Amidst all the twinkling lights, decorations, gleeful holiday carols, festive parties, and holiday sales, a more somber spirit resides. In Ferguson, Missouri, Cleveland, Ohio, and Staten Island, New York there is weeping and mourning for lost loved ones. Not places in the thoroughfares, these are towns on the margins. And for many, these are people who appear to be on the margins. Yet here in these marginal places, the cry for justice goes up and interrupts the mainstream revelry and festivity that is the Christmas season.
Traditionally, the season that precedes Christmas, the Advent season, is a somber season. It is a season that calls for repentance and reflection. For during the Advent season, another voice from the margins of society calls for repentance, righteousness and justice. It is the voice of John the Baptizer crying out from the wilderness.
John’s voice, often forgotten in our hurried, holiday preparations, is crucial to our understanding of this season. His is such a crucial message that all four gospel writers include aspects of John’s story. Mark, in particular, begins his gospel this way: “The beginning of the gospel of Jesus Christ, the Son of God. As it is written in Isaiah the prophet, BEHOLD, I SEND MY MESSENGER BEFORE YOUR FACE, WHO WILL PREPARE YOUR WAY; THE VOICE OF ONE CRYING IN THE WILDERNESS, MAKE READY THE WAY OF THE LORD, MAKE HIS PATHS STRAIGHT” (Mark 1:1-3).
For the writer of Mark’s gospel, the beginning of the gospel is not a birth narrative, as in Matthew and Luke, but the one who proclaims the Messiah; proclaims his Advent, and proclaims the Advent of his kingdom. Advent, like John the Baptist, calls for preparation, for reflection, and for repentance in preparation for the coming of God’s anointed one. For all who would declare Jesus the Messiah, preparation involves aligning lives with the values of his kingdom.
Luke’s gospel continues where Mark begins by providing the most detailed portrait of John’s wilderness preaching and message. Here the reader learns of the kingdom values. John exhorts his audience: “Therefore, bring forth fruits in keeping with repentance, and do not begin to say to yourselves, ‘We have Abraham for our father,’ for I say to you that God is able from these stones to raise up children to Abraham.’ And the axe is already laid at the root of the trees; every tree therefore that does not bear good fruit is cut down and thrown into the fire” (Luke 3:8-9). As Luke’s narrative continues, three groups come to John asking him what they should do to prepare for the King and his kingdom, and avoid this terrible and awesome fate. John tells those who have an abundance to share food and clothing with those who have none; he exhorts tax collectors to exercise fair business practices, and he tells soldiers not to take money by force, accuse anyone falsely, and to be content with their wages.(1)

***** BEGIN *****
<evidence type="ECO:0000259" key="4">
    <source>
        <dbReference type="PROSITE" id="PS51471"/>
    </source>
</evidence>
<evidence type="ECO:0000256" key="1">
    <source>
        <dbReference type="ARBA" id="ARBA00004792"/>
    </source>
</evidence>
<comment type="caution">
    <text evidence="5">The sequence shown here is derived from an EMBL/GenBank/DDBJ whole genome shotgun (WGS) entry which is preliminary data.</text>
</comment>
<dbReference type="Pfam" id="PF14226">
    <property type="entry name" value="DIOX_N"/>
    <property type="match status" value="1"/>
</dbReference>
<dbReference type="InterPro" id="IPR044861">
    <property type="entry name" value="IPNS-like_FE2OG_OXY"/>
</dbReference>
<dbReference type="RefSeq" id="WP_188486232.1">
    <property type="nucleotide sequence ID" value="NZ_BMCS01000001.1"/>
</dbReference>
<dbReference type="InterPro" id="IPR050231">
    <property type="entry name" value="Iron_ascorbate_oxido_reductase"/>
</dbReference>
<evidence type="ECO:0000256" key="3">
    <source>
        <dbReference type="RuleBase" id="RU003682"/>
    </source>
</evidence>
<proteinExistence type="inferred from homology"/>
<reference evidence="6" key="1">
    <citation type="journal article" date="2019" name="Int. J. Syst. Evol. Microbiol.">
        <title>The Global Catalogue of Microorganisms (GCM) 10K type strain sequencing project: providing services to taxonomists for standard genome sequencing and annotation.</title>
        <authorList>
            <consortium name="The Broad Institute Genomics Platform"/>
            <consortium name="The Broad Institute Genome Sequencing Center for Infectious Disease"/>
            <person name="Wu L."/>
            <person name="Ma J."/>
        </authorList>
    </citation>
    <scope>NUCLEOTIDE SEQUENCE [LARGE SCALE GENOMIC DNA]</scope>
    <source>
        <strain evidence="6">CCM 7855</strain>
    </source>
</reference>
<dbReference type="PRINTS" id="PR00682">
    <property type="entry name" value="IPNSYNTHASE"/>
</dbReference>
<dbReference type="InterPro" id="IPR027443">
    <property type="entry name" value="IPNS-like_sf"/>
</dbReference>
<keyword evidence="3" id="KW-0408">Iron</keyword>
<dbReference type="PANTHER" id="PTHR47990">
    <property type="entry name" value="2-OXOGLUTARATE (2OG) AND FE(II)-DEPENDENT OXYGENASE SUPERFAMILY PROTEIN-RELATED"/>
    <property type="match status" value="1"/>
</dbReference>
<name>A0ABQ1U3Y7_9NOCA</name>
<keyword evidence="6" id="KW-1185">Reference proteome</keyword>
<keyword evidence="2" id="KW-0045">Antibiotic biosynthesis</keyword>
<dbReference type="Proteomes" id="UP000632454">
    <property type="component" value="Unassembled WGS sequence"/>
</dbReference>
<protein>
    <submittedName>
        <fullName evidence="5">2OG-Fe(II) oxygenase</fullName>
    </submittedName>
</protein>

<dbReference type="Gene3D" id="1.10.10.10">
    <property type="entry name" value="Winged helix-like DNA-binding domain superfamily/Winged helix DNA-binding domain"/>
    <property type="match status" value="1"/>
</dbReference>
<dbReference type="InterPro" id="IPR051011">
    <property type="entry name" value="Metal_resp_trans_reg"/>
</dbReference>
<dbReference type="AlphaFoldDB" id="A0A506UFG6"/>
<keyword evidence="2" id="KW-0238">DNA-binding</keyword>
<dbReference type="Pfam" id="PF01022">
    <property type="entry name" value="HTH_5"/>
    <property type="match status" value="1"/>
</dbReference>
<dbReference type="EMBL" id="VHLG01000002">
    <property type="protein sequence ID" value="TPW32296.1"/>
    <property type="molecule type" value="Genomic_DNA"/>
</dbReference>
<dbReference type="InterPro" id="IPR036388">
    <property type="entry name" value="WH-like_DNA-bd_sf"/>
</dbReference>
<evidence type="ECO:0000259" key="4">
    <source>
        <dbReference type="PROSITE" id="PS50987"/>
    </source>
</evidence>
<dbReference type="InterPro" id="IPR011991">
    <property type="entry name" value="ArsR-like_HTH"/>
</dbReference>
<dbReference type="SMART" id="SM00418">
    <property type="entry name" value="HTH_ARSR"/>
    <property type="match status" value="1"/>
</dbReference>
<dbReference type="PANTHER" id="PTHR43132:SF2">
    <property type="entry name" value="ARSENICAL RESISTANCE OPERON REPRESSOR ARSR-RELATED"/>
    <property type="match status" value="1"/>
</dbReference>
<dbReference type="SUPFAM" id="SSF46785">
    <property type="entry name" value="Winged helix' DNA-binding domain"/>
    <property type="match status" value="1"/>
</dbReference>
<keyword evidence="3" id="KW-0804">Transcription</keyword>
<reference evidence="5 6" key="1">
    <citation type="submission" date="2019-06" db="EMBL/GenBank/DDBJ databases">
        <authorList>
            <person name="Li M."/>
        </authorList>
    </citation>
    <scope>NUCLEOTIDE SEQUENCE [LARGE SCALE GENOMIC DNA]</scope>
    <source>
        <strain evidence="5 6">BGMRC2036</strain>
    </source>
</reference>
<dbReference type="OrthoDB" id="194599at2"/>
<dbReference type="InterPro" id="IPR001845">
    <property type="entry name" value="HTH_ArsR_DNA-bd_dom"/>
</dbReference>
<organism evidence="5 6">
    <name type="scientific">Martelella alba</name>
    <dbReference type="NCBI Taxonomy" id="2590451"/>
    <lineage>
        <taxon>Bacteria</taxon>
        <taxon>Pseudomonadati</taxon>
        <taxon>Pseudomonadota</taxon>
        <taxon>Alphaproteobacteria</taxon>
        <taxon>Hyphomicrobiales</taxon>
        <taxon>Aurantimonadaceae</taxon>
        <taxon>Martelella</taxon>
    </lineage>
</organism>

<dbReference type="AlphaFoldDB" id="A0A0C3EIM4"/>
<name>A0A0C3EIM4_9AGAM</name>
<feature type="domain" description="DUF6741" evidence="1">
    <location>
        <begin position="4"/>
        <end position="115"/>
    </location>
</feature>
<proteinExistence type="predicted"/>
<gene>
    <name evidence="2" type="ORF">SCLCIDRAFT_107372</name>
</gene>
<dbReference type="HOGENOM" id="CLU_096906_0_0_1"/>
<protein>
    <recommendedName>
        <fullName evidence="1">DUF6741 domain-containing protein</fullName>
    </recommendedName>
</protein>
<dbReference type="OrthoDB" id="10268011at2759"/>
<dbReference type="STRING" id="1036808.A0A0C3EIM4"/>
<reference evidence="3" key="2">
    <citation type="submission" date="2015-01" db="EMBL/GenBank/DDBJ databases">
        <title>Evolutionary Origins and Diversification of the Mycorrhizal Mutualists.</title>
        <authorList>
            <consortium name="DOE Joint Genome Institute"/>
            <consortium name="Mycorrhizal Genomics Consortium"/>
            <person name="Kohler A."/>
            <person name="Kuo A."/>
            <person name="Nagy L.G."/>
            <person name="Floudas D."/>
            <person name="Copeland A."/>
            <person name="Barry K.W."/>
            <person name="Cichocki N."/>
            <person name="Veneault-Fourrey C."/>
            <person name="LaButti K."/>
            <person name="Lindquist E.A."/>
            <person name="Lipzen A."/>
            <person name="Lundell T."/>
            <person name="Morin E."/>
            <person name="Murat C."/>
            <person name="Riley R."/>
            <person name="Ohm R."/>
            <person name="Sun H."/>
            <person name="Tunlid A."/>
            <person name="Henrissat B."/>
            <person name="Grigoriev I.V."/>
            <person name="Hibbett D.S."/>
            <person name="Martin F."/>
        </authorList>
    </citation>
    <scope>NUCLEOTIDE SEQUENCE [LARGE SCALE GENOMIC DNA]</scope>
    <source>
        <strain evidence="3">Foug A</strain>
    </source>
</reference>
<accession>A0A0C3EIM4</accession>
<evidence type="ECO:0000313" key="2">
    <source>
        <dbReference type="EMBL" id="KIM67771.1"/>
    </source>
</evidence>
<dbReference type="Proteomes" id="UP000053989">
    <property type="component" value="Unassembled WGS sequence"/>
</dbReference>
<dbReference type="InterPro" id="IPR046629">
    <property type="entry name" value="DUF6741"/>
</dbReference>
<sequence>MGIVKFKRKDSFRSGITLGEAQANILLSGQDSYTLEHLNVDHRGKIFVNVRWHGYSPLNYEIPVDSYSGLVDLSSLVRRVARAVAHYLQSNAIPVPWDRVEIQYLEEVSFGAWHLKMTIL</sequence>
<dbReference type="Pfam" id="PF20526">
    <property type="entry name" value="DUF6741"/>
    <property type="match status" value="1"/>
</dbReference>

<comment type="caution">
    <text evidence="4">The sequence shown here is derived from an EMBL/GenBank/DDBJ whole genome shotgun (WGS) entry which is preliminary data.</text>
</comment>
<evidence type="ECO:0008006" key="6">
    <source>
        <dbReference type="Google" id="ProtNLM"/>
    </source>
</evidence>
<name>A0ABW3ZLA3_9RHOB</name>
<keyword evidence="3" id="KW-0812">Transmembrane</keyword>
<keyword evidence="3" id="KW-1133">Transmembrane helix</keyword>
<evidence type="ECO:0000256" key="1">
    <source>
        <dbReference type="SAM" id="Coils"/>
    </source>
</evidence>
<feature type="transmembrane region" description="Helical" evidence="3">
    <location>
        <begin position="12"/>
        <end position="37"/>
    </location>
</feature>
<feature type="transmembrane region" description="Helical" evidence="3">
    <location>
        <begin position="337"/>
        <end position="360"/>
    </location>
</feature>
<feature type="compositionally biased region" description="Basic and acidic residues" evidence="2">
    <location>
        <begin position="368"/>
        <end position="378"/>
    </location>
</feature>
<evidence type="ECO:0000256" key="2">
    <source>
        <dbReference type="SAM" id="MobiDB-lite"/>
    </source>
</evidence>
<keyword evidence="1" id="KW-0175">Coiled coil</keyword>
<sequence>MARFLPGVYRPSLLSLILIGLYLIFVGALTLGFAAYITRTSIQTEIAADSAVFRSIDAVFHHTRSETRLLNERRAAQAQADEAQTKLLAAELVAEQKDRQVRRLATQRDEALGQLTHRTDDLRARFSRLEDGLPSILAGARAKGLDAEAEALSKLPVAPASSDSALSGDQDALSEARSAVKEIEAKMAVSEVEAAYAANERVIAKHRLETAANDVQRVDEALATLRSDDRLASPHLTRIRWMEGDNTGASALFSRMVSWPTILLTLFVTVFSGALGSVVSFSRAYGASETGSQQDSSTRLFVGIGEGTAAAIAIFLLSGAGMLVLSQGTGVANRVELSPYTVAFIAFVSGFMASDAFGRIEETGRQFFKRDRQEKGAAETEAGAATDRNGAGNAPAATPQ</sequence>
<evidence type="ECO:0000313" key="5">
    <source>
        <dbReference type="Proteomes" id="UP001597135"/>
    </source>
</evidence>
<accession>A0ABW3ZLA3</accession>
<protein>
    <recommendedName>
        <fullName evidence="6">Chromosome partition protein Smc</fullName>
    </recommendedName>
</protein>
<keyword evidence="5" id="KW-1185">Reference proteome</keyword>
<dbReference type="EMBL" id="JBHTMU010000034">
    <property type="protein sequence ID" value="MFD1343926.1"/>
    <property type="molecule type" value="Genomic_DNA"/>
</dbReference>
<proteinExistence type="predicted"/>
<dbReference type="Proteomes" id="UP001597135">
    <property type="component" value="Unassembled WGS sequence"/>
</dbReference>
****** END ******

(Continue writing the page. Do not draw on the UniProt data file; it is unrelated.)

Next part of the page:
I was surprised, as I read John’s exhortations, at the immense practicality of repentance. To bear good fruit involves the treatment of others, generosity, fair measures, the proper use of wealth and resources, and a sense of contentment. This seems a timely word today, as mistreatment of others, perpetual cycles of violence, fear, and the temptation to hoard resources tempts us to turn this season of repentance into an empty celebration of materialism and mindless consumption.
Instead, I wonder if Advent preparations can be practical provisions—bringing forth fruit “in keeping with repentance”? As repentance has its way—literally understood as “turning around” or “turning toward”—might there be a turning away from that diminishes life, and turn toward the One to whom John pointed—One who provides fullness of life? The life that if offered by Jesus can then be poured out as blessing for others.
John’s message of repentance is the “beginning of the gospel of Jesus Christ.” And his call during the Advent season is a call to join him in the margins. As I listen again to John’s voice in this season of preparation and repentance, I hear his prophetic call to me; he calls me out of my busyness, my own preoccupation with comfort, and my own self-interested desires. He calls to me to “bring forth fruits in keeping with repentance.” Through the din of the all the other voices, I strain to hear his voice calling to me from the wilderness.
Margaret Manning Shull is a member of the speaking and writing team at Ravi Zacharias International Ministries in Bellingham, Washington.
(1) See Luke 3:1-14; See also Mark 12:28-31 and Matthew 22:34-40.